Statistics and Probability - Middle Tennessee State University

Statistics and Probability: 5
Anna Bargagliotti
The University of Memphis
Fundamentals of Statistics (purpose and
Probability Problems
Regression, correlation, causation
Random Variables II
Counting Problems
Fundamentals of Statistics
(purpose and vocab)
What is statistics?
Definition 1: Statistics is a collection of procedures and principles
for gaining and analyzing information in order to help people
make decisions when faced with uncertainty. (Seeing Through
Statistics, by Jennifer Utts)
Definition 2: Statistics is the science of collecting, organizing, and
interpreting data OR Statistics are the data that describe or
summarize something. (Our text)
Definition 3: Statistics is a mathematical science pertaining to the
collection, analysis, interpretation or explanation, and
presentation of data. (Wikipedia)
Definition 4: A set of concepts, rules, and procedures that help us
organize numerical information, understand, and make decisions.
Experimental Design
• Observational (Descriptive)
• Experimental
• What do we need to answer before we do a
– What is your population?
– Once the population for your experiment has
been determined, you select a representative
Types of Information
• What types of variables exist?
– Categorical
• Ordinal
• Nominal
– Quantitative
• Discrete
• Continuous
What can be used to represent
information graphically?
Box plot
Stem and Leaf
Any others?
What types of descriptive
questions do statisticians ask?
• Where is the center?
• What is the spread?
• What is the shape?
What types of research questions
do statisticians ask?
• What is the relationship between or among
• What types of relationships are there between or
among variables?
• What is the cause of an outcome?
• Are samples, procedures, groups, trials,
experiments, different or the same?
Examples and Problems
– Researchers chose two groups of 100 high
school students. One group receives $5 for
every week they have perfect attendance, the
other group gets nothing.
• What may be potential research questions the
researcher is trying to study?
• Is there a control group?
• What is the treatment?
• Is this observational or experimental?
Categorical? Quantitative?
Ordinal? Nominal? Discrete?
A person’s height
A person’s degree
A person’s race
A person’s SAT score
A person’s shoe size
Amount of time it takes to assemble a puzzle
The state in which a person lives
Rating of a newly elected politician
Population in the city of Memphis
Represent the information in one
graph in the most clear manner
• The polls for the Democratic party in the state of
Tennessee are showing: Clinton has 33% support,
Edwards 40%, and Obama 34%. In the state of
Florida: Clinton has 43%, Edwards 35%, and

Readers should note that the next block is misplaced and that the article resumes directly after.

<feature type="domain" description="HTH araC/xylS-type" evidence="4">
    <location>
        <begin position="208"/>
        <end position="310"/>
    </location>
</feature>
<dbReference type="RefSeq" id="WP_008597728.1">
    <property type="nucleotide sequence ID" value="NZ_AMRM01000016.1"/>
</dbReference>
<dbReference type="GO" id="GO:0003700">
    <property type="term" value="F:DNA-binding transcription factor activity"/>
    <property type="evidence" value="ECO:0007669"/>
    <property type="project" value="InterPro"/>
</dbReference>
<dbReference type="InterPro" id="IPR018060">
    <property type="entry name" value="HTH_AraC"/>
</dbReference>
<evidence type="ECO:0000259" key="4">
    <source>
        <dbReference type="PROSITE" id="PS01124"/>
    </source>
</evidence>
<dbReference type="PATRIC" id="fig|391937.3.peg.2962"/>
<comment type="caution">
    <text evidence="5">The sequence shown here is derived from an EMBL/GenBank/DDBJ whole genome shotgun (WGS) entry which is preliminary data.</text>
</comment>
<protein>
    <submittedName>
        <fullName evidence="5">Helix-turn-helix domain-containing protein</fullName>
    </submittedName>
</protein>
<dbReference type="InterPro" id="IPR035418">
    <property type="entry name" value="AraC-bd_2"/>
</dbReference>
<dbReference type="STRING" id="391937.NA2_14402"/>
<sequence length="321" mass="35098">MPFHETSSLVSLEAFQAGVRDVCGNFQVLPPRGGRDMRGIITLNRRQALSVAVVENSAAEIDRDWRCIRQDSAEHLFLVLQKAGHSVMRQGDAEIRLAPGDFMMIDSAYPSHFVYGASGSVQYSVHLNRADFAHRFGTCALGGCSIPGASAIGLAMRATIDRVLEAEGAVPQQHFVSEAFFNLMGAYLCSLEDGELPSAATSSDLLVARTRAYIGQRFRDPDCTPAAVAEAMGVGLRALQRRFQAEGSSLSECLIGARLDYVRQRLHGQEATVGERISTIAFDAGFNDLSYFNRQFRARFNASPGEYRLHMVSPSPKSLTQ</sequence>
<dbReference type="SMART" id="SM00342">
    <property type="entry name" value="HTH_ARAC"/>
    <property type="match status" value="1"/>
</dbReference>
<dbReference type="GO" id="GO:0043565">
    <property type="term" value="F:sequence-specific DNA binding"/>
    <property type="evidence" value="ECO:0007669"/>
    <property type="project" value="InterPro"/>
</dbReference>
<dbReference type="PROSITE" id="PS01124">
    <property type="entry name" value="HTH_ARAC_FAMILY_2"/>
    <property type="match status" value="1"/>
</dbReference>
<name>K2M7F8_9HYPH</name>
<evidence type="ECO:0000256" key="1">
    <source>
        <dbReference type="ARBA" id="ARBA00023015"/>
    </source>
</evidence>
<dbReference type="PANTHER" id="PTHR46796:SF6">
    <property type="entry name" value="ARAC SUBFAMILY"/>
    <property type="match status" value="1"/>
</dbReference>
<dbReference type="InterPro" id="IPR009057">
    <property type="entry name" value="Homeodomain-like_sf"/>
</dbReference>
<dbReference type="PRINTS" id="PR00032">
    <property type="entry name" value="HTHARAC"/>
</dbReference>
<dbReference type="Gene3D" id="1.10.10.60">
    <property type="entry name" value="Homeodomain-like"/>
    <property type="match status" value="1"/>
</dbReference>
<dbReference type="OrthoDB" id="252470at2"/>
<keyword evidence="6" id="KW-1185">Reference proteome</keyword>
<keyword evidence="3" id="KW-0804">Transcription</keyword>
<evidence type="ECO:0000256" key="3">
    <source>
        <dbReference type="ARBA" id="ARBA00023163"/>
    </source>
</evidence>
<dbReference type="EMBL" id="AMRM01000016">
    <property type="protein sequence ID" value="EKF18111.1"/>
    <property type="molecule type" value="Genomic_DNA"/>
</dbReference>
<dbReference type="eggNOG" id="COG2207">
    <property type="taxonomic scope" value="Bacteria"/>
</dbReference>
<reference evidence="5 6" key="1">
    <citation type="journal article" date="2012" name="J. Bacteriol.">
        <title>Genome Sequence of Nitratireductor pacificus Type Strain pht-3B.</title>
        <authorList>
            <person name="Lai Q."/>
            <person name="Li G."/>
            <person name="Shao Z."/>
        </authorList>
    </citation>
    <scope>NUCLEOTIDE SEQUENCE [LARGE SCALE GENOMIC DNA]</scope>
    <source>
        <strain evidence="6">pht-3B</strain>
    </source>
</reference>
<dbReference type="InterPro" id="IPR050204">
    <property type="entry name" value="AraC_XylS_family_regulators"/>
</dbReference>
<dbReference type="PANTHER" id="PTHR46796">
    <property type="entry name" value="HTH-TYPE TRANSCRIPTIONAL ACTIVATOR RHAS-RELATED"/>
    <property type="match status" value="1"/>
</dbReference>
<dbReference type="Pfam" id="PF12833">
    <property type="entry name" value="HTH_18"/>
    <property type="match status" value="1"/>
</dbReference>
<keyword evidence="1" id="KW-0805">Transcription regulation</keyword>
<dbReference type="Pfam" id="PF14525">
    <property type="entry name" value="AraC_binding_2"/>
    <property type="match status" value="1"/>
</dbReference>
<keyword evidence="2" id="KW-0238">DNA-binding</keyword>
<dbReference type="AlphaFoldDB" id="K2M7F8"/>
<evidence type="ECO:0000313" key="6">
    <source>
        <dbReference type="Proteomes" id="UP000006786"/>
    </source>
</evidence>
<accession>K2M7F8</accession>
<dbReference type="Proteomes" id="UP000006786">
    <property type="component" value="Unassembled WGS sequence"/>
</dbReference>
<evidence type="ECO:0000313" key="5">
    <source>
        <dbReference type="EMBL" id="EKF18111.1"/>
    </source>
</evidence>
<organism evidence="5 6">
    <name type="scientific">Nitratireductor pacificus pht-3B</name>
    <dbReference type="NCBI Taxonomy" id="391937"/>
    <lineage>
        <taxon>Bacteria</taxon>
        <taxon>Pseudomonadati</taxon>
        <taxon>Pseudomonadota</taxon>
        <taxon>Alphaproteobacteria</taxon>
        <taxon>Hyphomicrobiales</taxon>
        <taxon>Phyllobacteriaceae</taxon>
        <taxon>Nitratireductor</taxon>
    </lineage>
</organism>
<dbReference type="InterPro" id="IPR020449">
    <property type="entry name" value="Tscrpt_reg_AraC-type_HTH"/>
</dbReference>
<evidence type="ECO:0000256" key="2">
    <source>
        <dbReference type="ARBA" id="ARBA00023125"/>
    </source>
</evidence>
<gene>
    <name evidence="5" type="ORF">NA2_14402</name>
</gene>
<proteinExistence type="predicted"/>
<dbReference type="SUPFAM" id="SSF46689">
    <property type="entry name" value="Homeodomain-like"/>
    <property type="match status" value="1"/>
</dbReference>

Obama 34%.
Represent the information in one
graph in the most clear manner
• These data represent the percentage of
people in each of the 50 states that supports
universal heath care.
57, 60 , 50, 52, 42, 51, 39, 42, 49, 56, 38, 70,
43, 58, 48, 59, 57, 43, 40, 44, 33, 47, 46, 57,
51, 59, 63, 50, 48, 41, 47, 36, 56, 61, 50, 61,
49, 47, 32, 57, 61, 51, 60, 67, 41, 53, 45, 52,
48, 70
Determine if the following
statements make sense
• Your bar graph must be wrong because your bars
are wider than those shown in the solutions
• Your pie chart must be wrong because when I
added the percentages on your wedges, they
totaled 124%
• I was unable to make a bar chart, because the data
categories were qualitative rather than
• I rearranged the bars on my histogram so that the
tallest bar comes first.
Find the descriptive statistics
• For the previous data set, find the measures
of center.
• For the previous data set, find the shape.
– What does finding the “shape” mean?
Finding the spread: Why or why not is this a
good measure of spread? When would it be
good? When would it be bad?
• Range: the difference between the highest and lowest score
in a distribution.
• Interquartile Range: measure of the spread of the middle
50% of the scores. Defined as the 75th and 25th percentile.
• Variance: measure of squared deviation from the mean
divided by the N-1 (where N is the sample size).
• Standard Deviation: square root of the variance. Measure of
variability in same units as the data.
Find the measures of spread
• Consider the following set of 100-meter
dash running times: (time in seconds)
9.92, 9.97, 9.99, 10.01, 10.06, 10.07, 10.08,
10.10, 10.13, 10.13, 9.89, 9.98
What does this all have to do
with random variables?
• Recall: what is a random variable?
• What are the concepts we talked about with
random variables?
• How do those concepts relate to what we
talked about today?
• How do use random variables in statistics?
• How do probability concepts come into